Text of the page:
The temperature in the Philippines has been unusually colder for the past few weeks.
It has been reported that the since the first week of January, it has dropped to at least 18 degrees Celsius in the mornings and at night.
This cold weather is due to the “amihan” or northeast monsoon which will continue until February.
Representatives from the Philippines Atmospheric Geophysical and Astronomical Service Administration (PAGASA) said that the temperature at the mountain provinces, particularly in Baguio City, reached 8.1 degrees Celsius.
In Manila (capital city of the Philippines), temperatures dropped to 17.5 degrees Celsius at around 2 a.m. on Jan. 18.
In our country, the normal or average temperature can range from 25-32 degrees with humidity of about 77 per cent. Highland areas may have night time temperatures of 20 degrees.
From the month of March to May, the Philippines experiences hot summers with 39-40 degree temperatures. While from October to February it can be as low as 22 degrees.
When I “skyped” with my granddaughter the other day, it was so funny to see her wearing a toque and heavy jacket when they were on their way to the park. But this is definitely a good break from all the heat and humidity that they normally experience.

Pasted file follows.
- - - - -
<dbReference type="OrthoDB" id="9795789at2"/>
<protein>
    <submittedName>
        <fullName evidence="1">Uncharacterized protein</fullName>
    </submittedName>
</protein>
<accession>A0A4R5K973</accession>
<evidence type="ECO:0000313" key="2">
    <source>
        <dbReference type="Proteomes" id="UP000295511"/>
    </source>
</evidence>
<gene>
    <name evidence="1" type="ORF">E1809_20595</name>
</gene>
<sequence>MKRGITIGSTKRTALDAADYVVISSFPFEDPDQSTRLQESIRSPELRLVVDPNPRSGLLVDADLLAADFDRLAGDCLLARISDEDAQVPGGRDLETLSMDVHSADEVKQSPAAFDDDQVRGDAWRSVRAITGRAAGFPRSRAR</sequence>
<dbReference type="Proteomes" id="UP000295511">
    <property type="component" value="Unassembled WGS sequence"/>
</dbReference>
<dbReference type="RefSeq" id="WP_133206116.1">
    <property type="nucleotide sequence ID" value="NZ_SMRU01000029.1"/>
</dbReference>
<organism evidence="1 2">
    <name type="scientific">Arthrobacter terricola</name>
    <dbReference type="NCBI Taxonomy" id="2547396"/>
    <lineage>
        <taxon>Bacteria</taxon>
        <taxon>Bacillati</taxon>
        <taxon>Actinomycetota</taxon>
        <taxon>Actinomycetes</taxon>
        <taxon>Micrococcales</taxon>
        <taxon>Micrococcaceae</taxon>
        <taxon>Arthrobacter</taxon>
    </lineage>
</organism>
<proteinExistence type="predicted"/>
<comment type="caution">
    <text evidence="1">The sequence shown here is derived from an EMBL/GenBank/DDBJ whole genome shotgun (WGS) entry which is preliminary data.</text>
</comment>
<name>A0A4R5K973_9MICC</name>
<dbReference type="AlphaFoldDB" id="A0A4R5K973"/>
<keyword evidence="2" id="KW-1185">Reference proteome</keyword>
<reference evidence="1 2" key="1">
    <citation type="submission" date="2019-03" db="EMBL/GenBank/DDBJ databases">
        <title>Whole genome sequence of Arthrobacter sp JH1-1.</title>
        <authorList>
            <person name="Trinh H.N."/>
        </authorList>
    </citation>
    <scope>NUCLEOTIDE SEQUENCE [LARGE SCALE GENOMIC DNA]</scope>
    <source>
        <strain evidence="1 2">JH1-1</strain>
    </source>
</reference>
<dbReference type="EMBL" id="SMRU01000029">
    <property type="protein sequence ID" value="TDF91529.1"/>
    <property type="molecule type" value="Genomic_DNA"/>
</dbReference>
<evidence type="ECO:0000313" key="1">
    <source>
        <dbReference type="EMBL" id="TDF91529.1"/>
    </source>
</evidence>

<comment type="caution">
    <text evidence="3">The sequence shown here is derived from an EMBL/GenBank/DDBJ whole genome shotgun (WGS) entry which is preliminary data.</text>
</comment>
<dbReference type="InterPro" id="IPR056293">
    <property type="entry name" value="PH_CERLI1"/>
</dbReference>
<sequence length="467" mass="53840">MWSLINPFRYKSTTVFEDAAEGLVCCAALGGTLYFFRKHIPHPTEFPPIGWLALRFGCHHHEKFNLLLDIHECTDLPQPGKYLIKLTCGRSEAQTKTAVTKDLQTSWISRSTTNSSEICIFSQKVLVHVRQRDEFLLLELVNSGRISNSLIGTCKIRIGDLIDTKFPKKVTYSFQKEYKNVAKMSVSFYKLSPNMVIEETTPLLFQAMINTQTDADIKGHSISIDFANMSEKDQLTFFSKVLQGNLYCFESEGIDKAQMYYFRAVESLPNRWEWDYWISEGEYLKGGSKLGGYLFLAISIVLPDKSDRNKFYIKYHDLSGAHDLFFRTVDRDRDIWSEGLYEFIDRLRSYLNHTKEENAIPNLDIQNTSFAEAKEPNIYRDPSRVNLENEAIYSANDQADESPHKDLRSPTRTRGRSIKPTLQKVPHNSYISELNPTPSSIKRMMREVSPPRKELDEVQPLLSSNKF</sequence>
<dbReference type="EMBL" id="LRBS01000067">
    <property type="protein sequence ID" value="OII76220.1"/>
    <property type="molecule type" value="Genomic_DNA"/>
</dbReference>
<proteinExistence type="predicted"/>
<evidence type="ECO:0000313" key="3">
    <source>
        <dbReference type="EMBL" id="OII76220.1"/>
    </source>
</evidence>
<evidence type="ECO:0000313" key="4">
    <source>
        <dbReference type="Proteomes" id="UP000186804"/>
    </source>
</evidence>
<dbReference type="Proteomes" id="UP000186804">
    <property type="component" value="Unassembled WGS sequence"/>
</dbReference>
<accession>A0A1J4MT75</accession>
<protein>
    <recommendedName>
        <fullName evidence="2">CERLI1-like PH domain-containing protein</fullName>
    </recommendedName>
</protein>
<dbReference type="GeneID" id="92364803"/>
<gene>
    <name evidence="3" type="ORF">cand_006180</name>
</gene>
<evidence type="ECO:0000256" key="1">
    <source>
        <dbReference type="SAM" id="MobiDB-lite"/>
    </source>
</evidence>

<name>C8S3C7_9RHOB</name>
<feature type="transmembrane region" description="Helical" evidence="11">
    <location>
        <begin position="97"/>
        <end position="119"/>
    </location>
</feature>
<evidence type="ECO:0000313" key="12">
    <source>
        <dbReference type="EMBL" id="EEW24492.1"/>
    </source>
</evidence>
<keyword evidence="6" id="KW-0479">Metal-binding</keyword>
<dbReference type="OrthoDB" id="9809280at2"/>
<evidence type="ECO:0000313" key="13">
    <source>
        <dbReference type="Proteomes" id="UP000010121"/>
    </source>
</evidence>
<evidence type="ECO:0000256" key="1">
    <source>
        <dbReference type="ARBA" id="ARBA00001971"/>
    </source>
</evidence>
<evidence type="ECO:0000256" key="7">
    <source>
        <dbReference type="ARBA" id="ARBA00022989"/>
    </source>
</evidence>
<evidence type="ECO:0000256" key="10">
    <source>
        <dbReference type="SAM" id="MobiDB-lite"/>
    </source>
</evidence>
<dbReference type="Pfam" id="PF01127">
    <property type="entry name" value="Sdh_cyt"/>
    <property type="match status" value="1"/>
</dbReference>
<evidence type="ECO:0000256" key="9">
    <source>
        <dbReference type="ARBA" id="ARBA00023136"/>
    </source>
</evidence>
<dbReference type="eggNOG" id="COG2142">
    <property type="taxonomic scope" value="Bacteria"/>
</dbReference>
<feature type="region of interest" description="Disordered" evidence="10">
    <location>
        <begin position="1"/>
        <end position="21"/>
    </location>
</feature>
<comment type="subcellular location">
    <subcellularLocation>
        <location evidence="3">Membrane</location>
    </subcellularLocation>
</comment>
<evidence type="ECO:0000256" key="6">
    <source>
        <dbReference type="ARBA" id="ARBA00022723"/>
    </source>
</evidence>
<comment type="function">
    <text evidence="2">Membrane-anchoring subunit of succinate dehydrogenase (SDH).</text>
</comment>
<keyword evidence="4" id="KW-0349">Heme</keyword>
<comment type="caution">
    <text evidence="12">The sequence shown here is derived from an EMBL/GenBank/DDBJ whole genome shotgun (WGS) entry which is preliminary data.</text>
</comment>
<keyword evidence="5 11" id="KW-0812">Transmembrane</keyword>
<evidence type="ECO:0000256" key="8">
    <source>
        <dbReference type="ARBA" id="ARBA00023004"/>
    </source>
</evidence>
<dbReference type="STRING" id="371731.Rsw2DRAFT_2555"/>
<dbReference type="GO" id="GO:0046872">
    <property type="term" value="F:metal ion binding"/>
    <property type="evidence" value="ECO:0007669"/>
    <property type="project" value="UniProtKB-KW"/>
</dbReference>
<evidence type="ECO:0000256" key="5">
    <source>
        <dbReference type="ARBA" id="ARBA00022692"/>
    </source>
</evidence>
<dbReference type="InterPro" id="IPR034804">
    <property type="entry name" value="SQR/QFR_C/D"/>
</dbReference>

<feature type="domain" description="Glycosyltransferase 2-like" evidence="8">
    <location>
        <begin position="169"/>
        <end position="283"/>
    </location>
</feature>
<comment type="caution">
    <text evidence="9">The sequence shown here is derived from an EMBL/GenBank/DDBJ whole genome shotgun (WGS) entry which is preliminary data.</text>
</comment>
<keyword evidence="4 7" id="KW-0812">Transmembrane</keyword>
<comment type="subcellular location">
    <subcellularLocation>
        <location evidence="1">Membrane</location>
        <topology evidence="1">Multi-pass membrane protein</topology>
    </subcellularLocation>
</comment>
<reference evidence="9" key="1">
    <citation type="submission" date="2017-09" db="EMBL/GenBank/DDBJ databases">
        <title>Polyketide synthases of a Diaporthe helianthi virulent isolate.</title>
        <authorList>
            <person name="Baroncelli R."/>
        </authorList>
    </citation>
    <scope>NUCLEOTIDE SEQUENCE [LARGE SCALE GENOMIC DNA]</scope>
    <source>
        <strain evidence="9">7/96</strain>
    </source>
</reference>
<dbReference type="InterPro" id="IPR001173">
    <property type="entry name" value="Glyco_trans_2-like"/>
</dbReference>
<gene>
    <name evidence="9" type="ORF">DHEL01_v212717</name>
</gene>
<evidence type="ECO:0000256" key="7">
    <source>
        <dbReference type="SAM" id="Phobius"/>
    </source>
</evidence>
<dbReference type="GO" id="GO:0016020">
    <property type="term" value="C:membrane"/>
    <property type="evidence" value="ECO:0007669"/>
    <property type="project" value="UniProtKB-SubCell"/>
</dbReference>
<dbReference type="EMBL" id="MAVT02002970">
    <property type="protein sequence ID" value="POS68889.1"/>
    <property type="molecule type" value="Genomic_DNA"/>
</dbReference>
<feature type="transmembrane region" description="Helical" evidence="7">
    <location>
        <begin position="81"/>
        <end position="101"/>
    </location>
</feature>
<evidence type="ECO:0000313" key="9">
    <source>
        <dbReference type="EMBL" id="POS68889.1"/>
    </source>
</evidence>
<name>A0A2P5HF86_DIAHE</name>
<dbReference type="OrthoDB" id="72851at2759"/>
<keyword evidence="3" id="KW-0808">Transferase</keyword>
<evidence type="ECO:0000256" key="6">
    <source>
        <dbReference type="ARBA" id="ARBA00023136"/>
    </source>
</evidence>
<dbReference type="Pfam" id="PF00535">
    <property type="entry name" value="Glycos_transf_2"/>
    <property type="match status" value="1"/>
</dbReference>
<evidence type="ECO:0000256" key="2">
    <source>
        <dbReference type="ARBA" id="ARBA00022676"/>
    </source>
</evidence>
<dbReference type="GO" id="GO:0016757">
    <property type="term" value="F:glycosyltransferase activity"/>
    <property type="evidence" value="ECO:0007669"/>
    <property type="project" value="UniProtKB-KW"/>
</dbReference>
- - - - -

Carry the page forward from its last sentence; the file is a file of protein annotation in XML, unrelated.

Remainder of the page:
The cold season is also the time when Filipinos prepare hearty comfort food to keep warm. The top five dishes that are perfect for cold weather are the “lugaw” (congee), “suman” with “tsokolate de batirol” (rice cake with hot chocolate), chicken “sopas” (creamy macaroni chicken soup), “champorado” (hot chocolate porridge) and “sinigang” (sour stew).
Overseas Filipino workers like us, most specially the ones who work and live here in Canada prepare these foods almost all year round (for obvious reasons).
The “champorado” is my favorite. It is a warm chocolate rice pudding that we Filipinos eat for breakfast or during snack time.
I noticed that the rice pudding here in Canada is often served cold with milk and tapioca. Although the champorado can also be served cold it is better when warm.
Champorado has a bittersweet taste when combined with “pan de sal” (soft, buttery rolls) and/or salted fish.
When I was a little girl and to this day, I love eating champorado with a banana or a sausage.
This chocolate rice porridge is made up of sweet glutinous rice and cocoa powder. It is very easy to prepare although I often refer to the recipe in the Panlasang Pinoy (Filipino Taste) website when I want to get exact measurements of the ingredients.
8 tbsp. Cocoa powder
1 cup of glutinous rice
1/2 cup sugar
3 1/2 cups water
condensed milk (optional)
Pour 2 1/2 cups of water in a pot and bring to a boil.
Put-in the glutinous rice and allow water to re-boil for a few minutes.
Dilute the cocoa powder in 1 cup warm water then pour-in the pot. Stir continuously.
Once the glutinous rice is cooked (about 12 to 18 minutes of cooking with constant stirring), add the sugar and cook for another 5 minutes or until the texture becomes thick.
Remove from the pot and place in a serving bowl.
Serve hot with a swirl of condensed or evaporated milk on top.